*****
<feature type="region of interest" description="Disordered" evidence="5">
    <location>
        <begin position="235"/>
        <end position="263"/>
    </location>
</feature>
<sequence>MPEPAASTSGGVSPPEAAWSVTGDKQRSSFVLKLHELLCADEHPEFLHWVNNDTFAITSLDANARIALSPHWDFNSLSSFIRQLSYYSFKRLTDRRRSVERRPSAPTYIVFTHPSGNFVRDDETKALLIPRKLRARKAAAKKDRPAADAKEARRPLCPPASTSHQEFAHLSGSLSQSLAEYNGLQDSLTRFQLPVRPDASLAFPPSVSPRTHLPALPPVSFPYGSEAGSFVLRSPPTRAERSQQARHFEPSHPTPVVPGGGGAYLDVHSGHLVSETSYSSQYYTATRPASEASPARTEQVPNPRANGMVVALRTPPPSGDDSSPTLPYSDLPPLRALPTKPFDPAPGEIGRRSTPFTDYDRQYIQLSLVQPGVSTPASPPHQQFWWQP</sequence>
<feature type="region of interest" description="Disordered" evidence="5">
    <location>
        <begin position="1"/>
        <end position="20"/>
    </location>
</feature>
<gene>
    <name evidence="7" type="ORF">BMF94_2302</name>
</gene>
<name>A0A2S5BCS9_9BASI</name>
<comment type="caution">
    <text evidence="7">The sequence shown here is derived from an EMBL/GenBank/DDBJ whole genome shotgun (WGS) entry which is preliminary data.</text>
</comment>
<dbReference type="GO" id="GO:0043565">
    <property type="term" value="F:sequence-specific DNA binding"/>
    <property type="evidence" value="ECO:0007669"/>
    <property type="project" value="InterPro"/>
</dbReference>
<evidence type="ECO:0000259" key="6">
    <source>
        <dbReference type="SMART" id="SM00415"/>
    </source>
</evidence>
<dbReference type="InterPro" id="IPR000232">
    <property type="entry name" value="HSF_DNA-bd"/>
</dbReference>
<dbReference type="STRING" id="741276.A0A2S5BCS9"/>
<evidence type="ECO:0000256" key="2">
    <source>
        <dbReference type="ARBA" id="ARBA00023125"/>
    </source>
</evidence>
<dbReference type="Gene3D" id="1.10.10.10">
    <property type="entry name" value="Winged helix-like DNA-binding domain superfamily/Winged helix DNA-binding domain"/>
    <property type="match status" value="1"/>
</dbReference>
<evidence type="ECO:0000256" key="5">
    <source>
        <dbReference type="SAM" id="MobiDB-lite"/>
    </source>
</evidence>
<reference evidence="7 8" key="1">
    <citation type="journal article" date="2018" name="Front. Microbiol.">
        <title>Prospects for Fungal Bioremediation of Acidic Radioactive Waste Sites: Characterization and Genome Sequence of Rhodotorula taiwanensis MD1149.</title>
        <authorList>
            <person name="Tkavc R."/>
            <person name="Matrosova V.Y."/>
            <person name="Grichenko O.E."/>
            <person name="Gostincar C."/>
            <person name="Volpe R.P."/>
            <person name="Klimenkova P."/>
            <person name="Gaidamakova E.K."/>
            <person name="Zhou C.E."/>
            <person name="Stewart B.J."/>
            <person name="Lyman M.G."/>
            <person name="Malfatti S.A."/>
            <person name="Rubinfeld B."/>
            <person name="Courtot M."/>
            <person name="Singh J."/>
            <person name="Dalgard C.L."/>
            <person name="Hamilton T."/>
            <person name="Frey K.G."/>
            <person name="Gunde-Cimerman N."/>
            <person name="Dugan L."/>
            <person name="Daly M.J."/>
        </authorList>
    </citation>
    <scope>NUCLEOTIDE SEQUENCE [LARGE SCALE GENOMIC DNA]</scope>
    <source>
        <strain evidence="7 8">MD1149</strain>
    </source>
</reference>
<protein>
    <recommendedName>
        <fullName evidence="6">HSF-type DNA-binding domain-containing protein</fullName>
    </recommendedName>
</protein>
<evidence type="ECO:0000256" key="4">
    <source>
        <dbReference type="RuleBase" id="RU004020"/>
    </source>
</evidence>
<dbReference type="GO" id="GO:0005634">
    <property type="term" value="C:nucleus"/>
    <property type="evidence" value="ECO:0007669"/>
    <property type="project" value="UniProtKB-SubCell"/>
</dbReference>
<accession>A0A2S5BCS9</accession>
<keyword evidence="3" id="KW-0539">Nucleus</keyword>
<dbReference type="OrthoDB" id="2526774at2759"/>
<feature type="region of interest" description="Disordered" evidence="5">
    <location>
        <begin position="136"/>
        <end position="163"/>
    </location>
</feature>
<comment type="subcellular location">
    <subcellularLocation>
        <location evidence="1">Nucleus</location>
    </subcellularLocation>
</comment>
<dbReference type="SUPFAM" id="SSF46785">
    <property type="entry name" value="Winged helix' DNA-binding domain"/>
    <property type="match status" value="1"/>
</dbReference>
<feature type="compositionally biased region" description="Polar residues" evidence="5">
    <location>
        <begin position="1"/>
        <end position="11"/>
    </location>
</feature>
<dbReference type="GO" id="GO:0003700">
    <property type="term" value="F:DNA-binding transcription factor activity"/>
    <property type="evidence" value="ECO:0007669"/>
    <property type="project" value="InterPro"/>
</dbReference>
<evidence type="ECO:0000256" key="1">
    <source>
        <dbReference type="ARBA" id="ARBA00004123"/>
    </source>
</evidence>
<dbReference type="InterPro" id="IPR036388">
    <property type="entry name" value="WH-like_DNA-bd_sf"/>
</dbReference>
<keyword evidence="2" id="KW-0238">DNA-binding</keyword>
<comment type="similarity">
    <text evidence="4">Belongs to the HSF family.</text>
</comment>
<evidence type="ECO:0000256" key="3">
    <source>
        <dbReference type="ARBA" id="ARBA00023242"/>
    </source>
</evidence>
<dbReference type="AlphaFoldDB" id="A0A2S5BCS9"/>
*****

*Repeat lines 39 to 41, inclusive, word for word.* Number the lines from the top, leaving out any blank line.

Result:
</evidence>
<dbReference type="Gene3D" id="1.10.10.10">
    <property type="entry name" value="Winged helix-like DNA-binding domain superfamily/Winged helix DNA-binding domain"/>